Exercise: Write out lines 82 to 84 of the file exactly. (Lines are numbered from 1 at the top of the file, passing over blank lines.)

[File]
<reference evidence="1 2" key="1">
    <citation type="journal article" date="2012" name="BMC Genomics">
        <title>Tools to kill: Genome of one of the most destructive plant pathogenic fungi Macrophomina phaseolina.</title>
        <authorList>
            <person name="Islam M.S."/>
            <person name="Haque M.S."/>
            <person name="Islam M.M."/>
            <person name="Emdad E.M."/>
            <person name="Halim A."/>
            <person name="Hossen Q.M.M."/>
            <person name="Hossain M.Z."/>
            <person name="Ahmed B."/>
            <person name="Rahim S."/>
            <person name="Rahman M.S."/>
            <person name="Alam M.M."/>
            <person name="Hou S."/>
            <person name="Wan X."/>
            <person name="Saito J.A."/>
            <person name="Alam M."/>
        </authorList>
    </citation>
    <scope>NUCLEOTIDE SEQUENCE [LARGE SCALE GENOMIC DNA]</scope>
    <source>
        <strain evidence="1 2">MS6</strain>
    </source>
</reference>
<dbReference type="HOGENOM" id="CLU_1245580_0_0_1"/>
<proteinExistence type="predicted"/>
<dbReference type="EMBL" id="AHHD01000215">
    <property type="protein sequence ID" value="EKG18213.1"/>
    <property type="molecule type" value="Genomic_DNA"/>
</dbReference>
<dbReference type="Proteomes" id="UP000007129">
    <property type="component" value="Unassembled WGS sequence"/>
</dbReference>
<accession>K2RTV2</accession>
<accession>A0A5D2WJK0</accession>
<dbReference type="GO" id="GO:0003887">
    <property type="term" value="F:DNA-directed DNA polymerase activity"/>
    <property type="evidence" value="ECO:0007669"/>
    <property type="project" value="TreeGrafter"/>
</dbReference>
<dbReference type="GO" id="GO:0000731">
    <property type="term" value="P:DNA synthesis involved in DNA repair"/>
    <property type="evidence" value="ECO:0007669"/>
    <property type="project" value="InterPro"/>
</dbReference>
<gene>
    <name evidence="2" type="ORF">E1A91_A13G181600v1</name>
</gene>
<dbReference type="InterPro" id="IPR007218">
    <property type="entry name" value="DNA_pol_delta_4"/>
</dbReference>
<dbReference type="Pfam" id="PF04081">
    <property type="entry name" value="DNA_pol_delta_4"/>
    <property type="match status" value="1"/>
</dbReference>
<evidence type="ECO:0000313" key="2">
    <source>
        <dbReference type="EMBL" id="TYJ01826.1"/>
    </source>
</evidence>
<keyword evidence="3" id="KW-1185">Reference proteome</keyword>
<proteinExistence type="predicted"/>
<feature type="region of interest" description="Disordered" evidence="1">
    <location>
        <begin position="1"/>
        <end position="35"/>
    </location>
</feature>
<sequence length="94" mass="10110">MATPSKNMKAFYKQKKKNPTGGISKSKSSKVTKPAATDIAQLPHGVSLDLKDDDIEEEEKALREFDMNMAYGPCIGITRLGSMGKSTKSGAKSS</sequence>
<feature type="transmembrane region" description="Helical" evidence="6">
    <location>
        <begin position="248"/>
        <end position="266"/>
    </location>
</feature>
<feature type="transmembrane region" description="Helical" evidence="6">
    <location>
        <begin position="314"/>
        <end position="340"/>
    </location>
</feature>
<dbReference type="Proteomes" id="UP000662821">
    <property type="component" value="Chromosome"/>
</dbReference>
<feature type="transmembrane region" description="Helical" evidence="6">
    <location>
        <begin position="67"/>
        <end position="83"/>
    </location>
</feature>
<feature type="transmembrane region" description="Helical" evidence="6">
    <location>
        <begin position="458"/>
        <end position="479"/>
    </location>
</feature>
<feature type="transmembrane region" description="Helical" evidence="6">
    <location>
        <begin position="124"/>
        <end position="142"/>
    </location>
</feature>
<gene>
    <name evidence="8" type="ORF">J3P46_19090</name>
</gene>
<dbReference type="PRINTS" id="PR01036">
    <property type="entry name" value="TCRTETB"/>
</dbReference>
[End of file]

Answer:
    </location>
</feature>
<dbReference type="Proteomes" id="UP000662821">